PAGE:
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The Albums That Changed My Life

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  • Publication: Q
  • Date: May 2017
  • Author:
  • Page: 24
  • Language: English

PETER CAPALDI

THE SCOTTISH ACTOR AND OCCASIONAL TIME LORD OPENS UP A TARDIS-LIKE TREASURE TROVE OF RECORDS THAT MADE HIM WHO HE IS.

DAVID BOWIE

DAVID LIVE (RCA, 1974)

"I didn't come to Bowie through the Top Of The Pops, Starman route, I came in a little later through David Live. At that time there were no Best Ofs and this album had songs plucked from all over his career but reinvented in this very strange, strung-out manner. He's just on the brink of going into all that LA meltdown. He feels very disconnected from the audience yet utterly connected to the music. With Bowie there was a whole world opening up, but it was never entirely safe. It was an alleyway that you were being invited down, slightly shady but desperately exciting."


LOU REED

BERLIN (RCA, 1973)

"I love Transformer, but Berlin was the album that sucked me in. At the time I was struggling with my work at college and had to pull a lot of all-nighters and Berlin was one of my companions through the night. He evokes these stories and characters so powerfully but he is so particularly himself. There's a line in Sad Song 'She looked just like Mary Queen of Scots', which he then follows up with, 'Somebody else would have broken both of her arms'. The drama in it. Singing, 'They're taking her children away' with the sound of the children being taken away dubbed on."


TALKING HEADS

REMAIN IN LIGHT (SIRE, 1980)

"Remain In Light was another one of my companions through the dark hours. Once I'd listened to Berlin six times I'd send myself to sleep by listening to The Overload, which is one of the most terrifying songs ever. [Reads lyrics in a doom-laden voice]'A terrible signal too weak to even recognise, a gentle collapsing, the removal of the insides... the overload.' Once In A Lifetime is the art-geek anthem. That was what we were all waiting for as little post-punk art school people looking for an identity. 'What's he talking about? I don't care! Give me more and get me a suit like that!"'


ENNIO MORRICONE

THE MISSION (VIRGIN, 1986)

"I loved The Mission the film and I loved the combination of the sounds of South America with the choral work. There's one track in particular, On Earth As It Is In Heaven, which is a work of genius. Another thing I love about Morricone is he does these fabulous soundtracks but he also does crap ones. He recognises that composing's his business. I love that you can be a hack and a great artist, you just have to get up every day and do it. With filming, I have to do it every day. You can't be Robert De Niro every day. Robert De Niro can, but I can't, so you do your best!"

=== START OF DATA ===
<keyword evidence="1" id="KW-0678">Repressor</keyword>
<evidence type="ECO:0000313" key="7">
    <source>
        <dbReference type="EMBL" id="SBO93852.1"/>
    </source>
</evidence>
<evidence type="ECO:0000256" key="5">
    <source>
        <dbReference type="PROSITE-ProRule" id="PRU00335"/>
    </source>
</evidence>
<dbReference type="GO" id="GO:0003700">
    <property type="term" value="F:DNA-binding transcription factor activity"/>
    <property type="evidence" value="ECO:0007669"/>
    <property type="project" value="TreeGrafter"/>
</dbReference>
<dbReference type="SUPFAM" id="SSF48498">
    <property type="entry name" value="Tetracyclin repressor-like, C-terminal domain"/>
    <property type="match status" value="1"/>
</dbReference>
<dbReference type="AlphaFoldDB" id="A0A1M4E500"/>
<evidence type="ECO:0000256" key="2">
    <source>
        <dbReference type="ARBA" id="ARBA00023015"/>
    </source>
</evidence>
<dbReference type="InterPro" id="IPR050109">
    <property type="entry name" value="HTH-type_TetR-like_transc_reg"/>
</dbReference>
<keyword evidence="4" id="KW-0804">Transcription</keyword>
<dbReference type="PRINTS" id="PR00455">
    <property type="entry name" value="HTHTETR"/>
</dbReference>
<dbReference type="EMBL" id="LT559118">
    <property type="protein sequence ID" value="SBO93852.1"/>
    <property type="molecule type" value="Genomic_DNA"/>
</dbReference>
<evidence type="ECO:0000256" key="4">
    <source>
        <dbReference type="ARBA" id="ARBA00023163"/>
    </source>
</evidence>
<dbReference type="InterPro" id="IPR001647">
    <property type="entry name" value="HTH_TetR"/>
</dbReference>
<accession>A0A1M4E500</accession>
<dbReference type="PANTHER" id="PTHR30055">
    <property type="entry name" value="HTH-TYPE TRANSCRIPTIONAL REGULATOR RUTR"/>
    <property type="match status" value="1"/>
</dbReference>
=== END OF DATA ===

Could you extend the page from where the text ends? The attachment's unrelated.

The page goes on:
JOHNNY CASH

AMERICAN IV: THE MAN COMES AROUND (UNIVERSAL, 2002)

"It's fabulous, his choices of songs and his delivery of them. To take Personal Jesus, the Depeche Mode song, and make it completely your own, completely truthfully, is fantastic. It's like it had been written for him. I mean, Desperado - I was never a fan of the mellow Eagles, West Coast sound and Desperado was a strange, bogus anthem of rebellion. It never sounded rebellious. But when he does it he creates a whole different picture. He brings it to life. He makes it sound like an old song that really was about a desperado. It's a great tribute to him as an artist."


CRAIG ARMSTRONG

IT'S NEARLY TOMORROW (BMG, 2014)

"This was given to me when I was working on Doctor Who by a director. There are sweeping orchestral pieces in it but there are also strange songs that take a skewed look at something. It takes a traditional subject like love, but comes at it from a different perspective. On Doctor Who you're always trying to find a way to do strangeness, so it would get me into a zone where things weren't quite understood. In The Thick Of It when I was playing [foul-mouthed spin doctor]Malcolm Tucker I used to play Scary Monsters really loud because there was a jagged madness to it."


RANDY NEWMAN

TROUBLE IN PARADISE (WARNERS, 1983)

"Randy Newman is able to create whole scenarios and narrate them from the point of view of the central character. He has this great ability to do arrogance and smugness which reaches its height in My Life Is Good. He's so smug, this character, he doesn't want to hear no shit about anyone else's life, he just wants to talk about how great his life is. I Love L.A. is totally one of those blinkered, cocaine-fuelled... he sounds like a Hollywood agent. He's a great composer. He's great at what he does technically and then he lets loose with all of these fabulous ideas."


STEVE MARTIN

LET'S GET SMALL (WARNERS, 1977)

"In those days Steve Martin was not a film star and was not well known in this country at all, but I had a friend who was a comedian who used to go to New York and go round comedy clubs and steal jokes and he would bring comedy albums back with him that you couldn't buy here. He gave me Richard Pryor and stuff like that and he gave me this. I thought he was the greatest comic since Spike Milligan, but he was a mystery. He captivated me without me even knowing what he looked like."

The new series of Doctor Who starts 15 April on BBC One.


Caption: "Exterminate transitional mid-period Bowie! Exterminate!": Peter Capaldi unleashes the vinyl.

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  • APA 6th ed.: (May 2017). The Albums That Changed My Life. Q p. 24.
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  • Wikipedia (this article): <ref>{{cite news| title=The Albums That Changed My Life | url=http://cuttingsarchive.org/index.php/The_Albums_That_Changed_My_Life | work=Q | pages=24 | date=May 2017 | via=Doctor Who Cuttings Archive | accessdate=1 March 2024 }}</ref>
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